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Richard Groves: This thing called ‘voting’
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Richard Groves: This thing called ‘voting’

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Forsyth County elections director Tim Tsujii and deputy elections director Michelle Bobadilla work during the hand count of ballots on Tuesday at the Forsyth County Center. 

“It’s like you want to stop people from voting,” said an incredulous Carla. “It’s stupid,” said Ott.

Carla, an Italian, and Ott, who is from Estonia, were featured in a video produced by the Times of London that was intended to inform British viewers about the American way of voting.

To say that Carla and Ott, and half dozen other people from an equal number of countries around the world, were shocked when they were told the nuts and bolts of the American “system” of voting would be an understatement.

When he was shown a picture of a gerrymandered district, Sib, a South African, said, “It looks like a Jackson Pollock.” Linda of the UK disagreed. She said it looked more like an ink blot test. “It is not acceptable in a democratic country,” said Ott soberly.

To Linda, Sib and Ott and the others, I can only say, you don’t know the half of it.

For starters, the American “system” of voting isn’t a system at all. The Constitution rests voting with the states. The result is 50 sometimes confusing, often conflicting, sets of rules governing who can vote, where they can vote, when they can vote and how they can vote.

Did you know, for example, that in some states felons lose their voting privilege indefinitely while in other states they regain their right to vote when they have paid their debt to society, but in Maine and Vermont felons can vote while in prison?

Further, the American way of voting is highly susceptible to manipulation, legal and illegal. Every election cycle we have to put up with fraternity level voter suppression. But 2020 will go down as the year some Republicans in California got creative and set out fake ballot collection boxes, and the year the U.S. Post Office — the U.S. Post Office, for crying out loud — was weaponized.

Then there’s the Electoral College. Yeah, I know — it’s complicated. Here’s a simple one. In 2016, seven “faithless electors” cast their votes for someone other than the candidate selected by their party. This included a Washington state elector who cast his ballot for Faith Spotted Eagle, an anti-pipeline activist and member of the Yankton Sioux Nation who, as far as I know, wasn’t running for anything. Whatever that is, it isn’t democracy.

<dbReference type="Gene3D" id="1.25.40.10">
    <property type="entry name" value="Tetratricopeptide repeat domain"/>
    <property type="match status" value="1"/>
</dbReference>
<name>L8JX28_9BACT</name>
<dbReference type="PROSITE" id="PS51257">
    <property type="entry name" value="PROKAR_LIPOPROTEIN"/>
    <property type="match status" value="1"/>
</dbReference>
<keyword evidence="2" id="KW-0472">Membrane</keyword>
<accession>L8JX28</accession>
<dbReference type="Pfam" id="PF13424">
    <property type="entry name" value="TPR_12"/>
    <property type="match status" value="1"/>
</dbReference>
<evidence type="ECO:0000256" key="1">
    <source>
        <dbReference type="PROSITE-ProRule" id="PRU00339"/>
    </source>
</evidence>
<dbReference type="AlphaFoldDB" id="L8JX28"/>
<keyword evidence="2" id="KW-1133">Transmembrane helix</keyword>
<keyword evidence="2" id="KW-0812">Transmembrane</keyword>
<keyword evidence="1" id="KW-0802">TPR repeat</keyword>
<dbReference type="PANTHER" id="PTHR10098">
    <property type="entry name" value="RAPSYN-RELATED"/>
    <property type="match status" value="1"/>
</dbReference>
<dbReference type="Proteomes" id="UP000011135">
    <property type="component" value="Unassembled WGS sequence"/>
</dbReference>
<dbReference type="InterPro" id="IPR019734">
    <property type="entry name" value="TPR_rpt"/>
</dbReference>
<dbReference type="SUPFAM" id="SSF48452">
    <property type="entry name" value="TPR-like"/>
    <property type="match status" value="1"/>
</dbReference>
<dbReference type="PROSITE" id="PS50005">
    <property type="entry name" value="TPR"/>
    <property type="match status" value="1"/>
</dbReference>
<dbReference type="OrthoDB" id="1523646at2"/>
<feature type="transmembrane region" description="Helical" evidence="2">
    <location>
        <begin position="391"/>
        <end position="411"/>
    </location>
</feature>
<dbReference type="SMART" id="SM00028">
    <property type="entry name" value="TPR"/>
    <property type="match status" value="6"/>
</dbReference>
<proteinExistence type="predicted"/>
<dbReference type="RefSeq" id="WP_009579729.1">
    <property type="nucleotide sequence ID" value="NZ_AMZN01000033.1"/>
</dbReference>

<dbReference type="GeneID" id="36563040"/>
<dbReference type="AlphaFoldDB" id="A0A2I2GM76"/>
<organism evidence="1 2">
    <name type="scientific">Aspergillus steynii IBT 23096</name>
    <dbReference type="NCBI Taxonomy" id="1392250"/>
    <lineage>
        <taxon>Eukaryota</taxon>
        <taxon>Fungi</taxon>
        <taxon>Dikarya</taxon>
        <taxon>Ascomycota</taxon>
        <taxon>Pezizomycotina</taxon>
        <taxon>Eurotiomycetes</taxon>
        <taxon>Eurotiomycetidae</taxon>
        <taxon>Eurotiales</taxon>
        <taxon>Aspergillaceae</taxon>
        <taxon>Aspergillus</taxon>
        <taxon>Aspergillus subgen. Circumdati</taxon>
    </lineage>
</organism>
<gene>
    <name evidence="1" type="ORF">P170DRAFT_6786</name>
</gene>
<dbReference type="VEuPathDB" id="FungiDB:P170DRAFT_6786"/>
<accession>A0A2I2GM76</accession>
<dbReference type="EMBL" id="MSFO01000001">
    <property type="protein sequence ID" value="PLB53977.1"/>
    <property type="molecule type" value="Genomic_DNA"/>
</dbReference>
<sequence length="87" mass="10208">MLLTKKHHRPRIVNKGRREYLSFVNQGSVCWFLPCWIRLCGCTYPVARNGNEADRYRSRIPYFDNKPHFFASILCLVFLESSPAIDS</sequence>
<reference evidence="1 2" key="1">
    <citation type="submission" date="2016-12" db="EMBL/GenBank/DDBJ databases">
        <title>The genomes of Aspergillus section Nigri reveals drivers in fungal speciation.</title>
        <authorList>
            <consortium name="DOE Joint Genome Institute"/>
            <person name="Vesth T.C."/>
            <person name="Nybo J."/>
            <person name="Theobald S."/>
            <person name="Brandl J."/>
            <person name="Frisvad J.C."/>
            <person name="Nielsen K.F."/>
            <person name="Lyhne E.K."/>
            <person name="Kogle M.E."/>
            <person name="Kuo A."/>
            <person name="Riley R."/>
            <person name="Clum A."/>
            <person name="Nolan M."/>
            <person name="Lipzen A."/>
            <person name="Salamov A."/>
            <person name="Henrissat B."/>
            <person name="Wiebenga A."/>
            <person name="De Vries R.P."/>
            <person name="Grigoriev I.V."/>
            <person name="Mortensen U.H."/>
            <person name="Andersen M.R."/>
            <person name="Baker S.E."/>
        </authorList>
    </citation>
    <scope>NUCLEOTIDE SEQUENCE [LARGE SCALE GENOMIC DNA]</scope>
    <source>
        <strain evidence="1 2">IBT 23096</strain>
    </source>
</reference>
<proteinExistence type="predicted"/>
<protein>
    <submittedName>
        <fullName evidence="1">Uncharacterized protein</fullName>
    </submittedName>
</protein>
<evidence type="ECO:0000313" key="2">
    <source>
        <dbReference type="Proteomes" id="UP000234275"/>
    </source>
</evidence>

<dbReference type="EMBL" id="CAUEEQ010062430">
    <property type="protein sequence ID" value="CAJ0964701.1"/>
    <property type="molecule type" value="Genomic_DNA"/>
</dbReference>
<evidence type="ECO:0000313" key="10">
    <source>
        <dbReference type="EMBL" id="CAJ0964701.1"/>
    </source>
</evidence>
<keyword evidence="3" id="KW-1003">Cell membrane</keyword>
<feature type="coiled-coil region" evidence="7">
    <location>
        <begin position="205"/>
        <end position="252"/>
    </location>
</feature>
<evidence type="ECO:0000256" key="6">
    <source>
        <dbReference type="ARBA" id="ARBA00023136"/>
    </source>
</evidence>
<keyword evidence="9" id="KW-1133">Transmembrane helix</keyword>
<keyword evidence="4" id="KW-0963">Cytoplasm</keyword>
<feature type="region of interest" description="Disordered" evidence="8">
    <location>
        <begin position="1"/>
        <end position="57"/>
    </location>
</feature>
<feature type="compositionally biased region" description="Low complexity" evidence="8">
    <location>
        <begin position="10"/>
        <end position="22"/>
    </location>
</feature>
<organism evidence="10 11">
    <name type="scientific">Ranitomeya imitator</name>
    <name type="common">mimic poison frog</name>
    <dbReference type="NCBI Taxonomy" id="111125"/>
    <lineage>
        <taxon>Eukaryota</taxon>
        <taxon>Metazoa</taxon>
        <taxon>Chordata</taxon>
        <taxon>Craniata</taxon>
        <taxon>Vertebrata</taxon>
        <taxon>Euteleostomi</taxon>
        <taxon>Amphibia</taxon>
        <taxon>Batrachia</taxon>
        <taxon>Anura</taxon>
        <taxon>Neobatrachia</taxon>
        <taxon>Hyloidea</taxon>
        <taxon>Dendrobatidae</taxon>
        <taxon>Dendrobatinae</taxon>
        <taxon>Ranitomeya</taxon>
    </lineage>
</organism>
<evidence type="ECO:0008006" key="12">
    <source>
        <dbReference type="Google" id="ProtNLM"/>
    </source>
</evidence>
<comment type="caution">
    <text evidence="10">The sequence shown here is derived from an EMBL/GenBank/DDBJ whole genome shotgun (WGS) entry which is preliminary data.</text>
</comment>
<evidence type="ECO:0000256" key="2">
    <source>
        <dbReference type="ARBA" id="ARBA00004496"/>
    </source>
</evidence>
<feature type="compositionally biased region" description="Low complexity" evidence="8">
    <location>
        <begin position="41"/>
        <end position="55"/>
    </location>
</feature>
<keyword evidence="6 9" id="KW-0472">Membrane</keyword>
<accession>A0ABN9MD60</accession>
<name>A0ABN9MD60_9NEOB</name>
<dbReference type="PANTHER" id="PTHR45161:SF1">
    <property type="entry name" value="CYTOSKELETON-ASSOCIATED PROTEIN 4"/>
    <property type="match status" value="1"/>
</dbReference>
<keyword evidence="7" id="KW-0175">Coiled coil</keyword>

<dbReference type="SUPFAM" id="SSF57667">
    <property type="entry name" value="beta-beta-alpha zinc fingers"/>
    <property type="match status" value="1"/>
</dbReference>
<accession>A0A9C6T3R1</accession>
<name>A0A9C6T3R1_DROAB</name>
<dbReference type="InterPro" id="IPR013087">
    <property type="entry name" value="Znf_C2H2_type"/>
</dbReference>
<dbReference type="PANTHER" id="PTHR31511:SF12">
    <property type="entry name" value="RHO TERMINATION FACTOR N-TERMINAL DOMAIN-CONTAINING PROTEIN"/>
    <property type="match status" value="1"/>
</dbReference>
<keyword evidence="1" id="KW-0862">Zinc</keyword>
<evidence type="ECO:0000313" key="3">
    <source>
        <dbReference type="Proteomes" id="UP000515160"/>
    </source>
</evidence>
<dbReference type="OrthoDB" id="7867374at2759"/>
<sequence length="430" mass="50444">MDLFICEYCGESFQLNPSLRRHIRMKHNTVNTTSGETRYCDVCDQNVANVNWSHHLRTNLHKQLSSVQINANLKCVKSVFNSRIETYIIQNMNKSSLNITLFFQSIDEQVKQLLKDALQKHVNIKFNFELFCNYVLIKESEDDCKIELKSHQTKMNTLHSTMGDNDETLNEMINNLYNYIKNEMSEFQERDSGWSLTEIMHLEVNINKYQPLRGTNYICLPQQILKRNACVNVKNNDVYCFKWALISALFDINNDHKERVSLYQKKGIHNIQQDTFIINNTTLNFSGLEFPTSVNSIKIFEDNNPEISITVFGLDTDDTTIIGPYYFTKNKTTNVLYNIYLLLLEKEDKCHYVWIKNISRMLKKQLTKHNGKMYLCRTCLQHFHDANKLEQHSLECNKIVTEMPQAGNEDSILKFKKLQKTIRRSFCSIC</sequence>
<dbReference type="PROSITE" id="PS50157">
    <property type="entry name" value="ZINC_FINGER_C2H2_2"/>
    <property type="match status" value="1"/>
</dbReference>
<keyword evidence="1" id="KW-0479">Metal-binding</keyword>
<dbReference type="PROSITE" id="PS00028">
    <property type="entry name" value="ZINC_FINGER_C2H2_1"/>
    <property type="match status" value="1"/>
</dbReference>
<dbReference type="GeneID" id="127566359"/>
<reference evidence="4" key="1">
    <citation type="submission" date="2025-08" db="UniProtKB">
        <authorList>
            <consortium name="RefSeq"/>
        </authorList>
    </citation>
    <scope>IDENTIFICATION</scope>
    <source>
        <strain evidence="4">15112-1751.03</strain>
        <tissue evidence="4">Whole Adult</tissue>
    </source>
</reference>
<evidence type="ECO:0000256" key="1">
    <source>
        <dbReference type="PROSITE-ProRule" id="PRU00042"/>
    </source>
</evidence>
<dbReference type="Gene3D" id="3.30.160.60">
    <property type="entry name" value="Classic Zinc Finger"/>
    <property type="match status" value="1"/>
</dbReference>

For a whole host of reasons, an awful lot of Americans have lost interest in voting.

In 2016, 87% of registered voters cast their ballots, which is impressive until you consider that only 64% of voting-aged citizens were registered to vote. That means that just 55% of Americans who were old enough to vote actually did so. And that means that in 2016, Donald Trump was elected president of the United States by about 25% of the eligible voters.

Thomas Jefferson said, “We do not have government by the majority. We have government by the majority who participate.” He was wrong. When just over half of qualified voters vote, we have government by the minority who participate.

We used to think that America was the role model for the exercise of democracy.

We can’t do that anymore. Not with a straight face.

The U.S. ranks 30th out of 35 developed nation in voter turnout.

Still — and here’s the wonder of it all — for all its complexities, contradictions, disappointments, frustrations, chaos and school boy shenanigans, and in spite of the best efforts of some to undermine the “system,” the American way of voting worked again.

We elected a president and a vice president decisively with no evidence whatsoever of widespread fraud, no matter how loudly the outgoing president whines to the contrary.

The lion’s share of the credit goes to the American people, who decided they were not going to be bullied or bamboozled into forfeiting their right to exercise the fundamental act of self-governance: voting. They showed up in record numbers, 145 million in all, more than in any other election in American history.

Watching a man, just out of prison, weeping because he was finally getting to vote, Hridaya of India said, “This is the resilience that will protect democracy if nothing else does.”

“You have to love it,” Linda of the UK said as she watched videos of Americans standing in long lines waiting to vote. “They’re still coming out there. Standing in the queue. Standing in the rain. If people keep the same spirit, if they keep the same energy, undoubtedly ‘a change gon' come.’”

“A change gon' come.” 1963. The late great Sam Cooke.

At least they still sing our songs.

Richard Groves is a former minister and educator.

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